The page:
Le boxeur Markus Beyer perd subitement la vie

Il avait déjà battu Éric Lucas!

Publié le par Marco Normandin dans Autres Sports
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Triste nouvelle dans le monde de la boxe aujourd'hui alors que l'on apprend que le boxeur Markus Beyer est décédé subitement dans les dernières heures.

Âgé de 47 ans seulement, il serait mort d'une courte mais sévère maladie qui l'a terrassé.

Trois fois champion des super mi-moyens, Beyer était natif de l'Allemagne.

Au Québec on le connait mieux comme celui qui avait battu le boxeur Éric Lucas dans un combat controversé à l'époque.

Plus de détails suivront.

"MARKUS BEYER, the former three-time WBC world super-middleweight champion from Germany, has tragically passed away at the age of 47, according to MDR, where Beyer has worked since 2015 as an expert on “Sport in the East”.

He reportedly died in a Berlin hospital on Monday, December 3, following a “short” and “severe” illness and the news of his passing will no doubt come as a shock to the boxing world.

“We are upset and mourn the loss of a great athlete and wonderful colleague,” said MDR program director Wolf-Dieter Jacobi. “As a member of the MDR, he has shaped his ‘boxing expertise’ in the past few years. In thought, we are with his family.”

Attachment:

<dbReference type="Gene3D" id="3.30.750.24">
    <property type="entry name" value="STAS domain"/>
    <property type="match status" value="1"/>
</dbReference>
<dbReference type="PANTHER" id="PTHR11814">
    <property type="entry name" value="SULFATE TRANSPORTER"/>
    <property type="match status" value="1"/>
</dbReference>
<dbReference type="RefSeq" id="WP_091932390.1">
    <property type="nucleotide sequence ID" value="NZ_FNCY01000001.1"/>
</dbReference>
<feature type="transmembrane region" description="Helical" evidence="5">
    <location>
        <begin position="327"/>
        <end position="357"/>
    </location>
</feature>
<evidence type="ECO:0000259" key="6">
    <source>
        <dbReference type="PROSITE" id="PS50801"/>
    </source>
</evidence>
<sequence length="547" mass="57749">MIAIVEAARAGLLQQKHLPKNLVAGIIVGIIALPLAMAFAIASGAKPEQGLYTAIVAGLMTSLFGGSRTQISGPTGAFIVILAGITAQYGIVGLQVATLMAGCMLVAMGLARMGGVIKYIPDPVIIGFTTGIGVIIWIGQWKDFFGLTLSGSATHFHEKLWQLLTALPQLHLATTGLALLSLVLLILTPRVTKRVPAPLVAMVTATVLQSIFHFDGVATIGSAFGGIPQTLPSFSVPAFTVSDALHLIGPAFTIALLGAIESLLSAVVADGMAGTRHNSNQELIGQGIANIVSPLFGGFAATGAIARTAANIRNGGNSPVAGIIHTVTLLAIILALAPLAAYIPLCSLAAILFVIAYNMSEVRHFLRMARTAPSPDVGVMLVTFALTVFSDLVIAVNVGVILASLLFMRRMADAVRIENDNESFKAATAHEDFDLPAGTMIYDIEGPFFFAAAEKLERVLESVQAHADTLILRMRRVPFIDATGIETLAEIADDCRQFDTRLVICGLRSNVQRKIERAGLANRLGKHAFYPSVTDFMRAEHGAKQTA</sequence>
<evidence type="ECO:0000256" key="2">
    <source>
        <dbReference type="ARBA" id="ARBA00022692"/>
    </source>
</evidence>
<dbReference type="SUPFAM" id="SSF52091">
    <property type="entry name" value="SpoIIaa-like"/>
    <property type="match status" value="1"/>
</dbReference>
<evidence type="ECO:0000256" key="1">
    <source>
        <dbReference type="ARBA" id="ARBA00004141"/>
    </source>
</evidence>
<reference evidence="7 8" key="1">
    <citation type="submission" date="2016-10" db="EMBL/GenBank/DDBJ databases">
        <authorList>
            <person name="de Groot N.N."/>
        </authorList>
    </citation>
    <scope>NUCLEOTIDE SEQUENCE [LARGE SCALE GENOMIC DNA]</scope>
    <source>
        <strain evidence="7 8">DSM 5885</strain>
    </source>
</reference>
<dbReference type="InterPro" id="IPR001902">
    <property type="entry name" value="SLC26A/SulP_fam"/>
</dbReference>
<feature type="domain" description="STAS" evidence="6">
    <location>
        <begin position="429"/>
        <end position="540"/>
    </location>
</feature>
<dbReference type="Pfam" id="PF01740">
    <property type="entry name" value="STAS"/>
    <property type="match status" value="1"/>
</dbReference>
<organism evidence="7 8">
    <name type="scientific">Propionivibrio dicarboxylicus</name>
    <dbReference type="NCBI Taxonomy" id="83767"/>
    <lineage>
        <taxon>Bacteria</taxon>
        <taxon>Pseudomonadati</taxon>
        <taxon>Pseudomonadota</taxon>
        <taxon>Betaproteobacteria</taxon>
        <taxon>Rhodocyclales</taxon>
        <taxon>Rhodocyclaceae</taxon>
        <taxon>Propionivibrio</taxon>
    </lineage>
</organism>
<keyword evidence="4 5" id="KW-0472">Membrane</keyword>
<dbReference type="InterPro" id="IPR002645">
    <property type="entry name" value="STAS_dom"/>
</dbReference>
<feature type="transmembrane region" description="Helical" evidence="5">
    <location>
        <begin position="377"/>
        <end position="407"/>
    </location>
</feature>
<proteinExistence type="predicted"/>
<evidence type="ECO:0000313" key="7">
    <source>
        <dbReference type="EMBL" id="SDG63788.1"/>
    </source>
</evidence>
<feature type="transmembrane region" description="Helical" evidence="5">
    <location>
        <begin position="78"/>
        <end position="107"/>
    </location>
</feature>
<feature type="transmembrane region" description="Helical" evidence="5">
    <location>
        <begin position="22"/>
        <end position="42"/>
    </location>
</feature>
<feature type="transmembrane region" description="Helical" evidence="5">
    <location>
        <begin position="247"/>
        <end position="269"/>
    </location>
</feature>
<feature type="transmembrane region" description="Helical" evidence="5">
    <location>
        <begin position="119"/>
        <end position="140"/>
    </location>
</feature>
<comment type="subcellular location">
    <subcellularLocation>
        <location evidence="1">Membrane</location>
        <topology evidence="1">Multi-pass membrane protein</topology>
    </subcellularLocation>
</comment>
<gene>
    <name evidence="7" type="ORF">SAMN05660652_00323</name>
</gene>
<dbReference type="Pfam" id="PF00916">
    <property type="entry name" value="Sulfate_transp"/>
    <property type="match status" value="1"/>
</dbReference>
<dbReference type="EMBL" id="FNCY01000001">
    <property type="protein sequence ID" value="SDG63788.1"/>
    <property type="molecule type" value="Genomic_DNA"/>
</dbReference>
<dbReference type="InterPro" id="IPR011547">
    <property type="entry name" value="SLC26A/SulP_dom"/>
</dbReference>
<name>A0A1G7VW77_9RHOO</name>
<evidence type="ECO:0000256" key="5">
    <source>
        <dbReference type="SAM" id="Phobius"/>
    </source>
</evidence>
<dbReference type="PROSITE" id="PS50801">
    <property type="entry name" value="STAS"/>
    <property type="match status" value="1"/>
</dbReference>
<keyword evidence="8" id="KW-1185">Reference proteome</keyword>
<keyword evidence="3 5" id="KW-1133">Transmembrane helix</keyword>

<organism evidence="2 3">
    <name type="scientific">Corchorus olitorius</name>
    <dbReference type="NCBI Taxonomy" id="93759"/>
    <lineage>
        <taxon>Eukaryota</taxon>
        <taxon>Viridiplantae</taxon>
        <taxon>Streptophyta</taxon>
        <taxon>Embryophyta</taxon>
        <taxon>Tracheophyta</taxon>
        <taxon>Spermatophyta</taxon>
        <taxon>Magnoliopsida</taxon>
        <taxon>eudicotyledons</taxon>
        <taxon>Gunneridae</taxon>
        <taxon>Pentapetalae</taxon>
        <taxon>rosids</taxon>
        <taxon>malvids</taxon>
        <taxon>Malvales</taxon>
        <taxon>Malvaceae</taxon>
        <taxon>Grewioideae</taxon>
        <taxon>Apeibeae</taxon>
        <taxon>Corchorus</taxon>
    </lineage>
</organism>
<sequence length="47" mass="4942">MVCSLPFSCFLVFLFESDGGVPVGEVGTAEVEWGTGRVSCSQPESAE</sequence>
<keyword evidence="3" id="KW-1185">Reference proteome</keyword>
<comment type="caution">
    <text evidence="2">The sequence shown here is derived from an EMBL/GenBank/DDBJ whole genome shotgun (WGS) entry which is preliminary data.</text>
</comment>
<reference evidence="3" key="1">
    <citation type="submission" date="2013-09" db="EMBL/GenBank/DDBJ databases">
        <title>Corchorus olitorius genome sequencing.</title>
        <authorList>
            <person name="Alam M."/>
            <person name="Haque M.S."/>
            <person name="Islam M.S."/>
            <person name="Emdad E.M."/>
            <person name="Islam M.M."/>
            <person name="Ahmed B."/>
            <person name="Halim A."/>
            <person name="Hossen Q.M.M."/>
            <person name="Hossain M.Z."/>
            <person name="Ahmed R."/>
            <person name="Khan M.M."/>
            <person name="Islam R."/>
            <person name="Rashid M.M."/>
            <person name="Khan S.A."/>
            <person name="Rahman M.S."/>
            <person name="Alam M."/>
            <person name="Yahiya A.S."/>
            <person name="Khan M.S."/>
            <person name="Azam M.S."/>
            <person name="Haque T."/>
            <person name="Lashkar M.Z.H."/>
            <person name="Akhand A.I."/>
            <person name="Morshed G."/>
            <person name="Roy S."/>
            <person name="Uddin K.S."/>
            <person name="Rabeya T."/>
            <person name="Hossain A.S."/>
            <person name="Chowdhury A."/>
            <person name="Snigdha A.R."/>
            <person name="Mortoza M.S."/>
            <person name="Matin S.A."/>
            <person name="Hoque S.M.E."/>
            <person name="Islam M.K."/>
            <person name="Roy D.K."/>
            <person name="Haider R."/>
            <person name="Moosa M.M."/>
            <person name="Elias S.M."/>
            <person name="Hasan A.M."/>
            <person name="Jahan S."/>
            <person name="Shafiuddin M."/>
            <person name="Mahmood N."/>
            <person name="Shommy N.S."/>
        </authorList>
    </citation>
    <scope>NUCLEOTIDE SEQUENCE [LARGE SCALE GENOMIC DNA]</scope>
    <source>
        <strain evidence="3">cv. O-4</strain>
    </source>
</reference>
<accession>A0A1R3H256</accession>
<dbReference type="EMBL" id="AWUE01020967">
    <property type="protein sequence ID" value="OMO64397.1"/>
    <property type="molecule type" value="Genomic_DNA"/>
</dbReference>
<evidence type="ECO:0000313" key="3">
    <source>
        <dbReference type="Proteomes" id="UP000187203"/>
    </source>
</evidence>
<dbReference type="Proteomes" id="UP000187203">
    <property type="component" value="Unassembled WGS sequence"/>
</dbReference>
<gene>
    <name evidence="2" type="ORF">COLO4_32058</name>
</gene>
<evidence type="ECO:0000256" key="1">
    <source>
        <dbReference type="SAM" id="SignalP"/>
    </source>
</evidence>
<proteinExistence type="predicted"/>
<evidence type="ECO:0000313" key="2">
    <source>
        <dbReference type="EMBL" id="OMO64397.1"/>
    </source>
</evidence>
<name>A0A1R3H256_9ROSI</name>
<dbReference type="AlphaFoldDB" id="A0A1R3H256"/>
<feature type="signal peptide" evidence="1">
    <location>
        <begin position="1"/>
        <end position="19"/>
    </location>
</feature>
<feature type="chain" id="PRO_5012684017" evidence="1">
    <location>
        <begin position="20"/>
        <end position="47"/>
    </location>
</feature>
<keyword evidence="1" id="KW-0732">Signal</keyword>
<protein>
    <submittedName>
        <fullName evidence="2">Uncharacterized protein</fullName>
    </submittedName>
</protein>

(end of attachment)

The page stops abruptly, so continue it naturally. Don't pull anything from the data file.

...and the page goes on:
A fine amateur and pro, Beyer boxed in two Olympic Games – 1992 and 1996 – and won a bronze medal at thee 1995 World Championships before turning over in November ’96.

Three years later, ‘Boom Boom’, as he was known, dethroned Richie Woodhall at the Telford Ice Rink to become the WBC super-middleweight champion of the world. He would lose the belt the following year, in an upset against Glenn Catley, but eventually went on to beat Eric Lucas in 2003 to win the belt for a second time.

In 2004, meanwhile, he split a couple of fights with Cristian Sanavia, meaning he lost and then regained his title, and bowed out, initially, after a WBC and WBA unification title fight defeat to Mikkell Kessler in 2006. Beyer, 35-3-1 (13), returned for one more fight in 2008, an eight-round points victory over Murad Makhmudov, but then retired for good shortly after.

“I cannot describe my feelings with words,” said Ulli Wegner, Beyer’s former coach. “Everybody knows that he was my favourite athlete, and that he had, above all, a human component.

“Markus Beyer was a thoroughly fine human being. At the moment I feel like someone hit me in the gut. I have to process all that first.”

Our thoughts are with Markus Beyer’s family at this difficult time."

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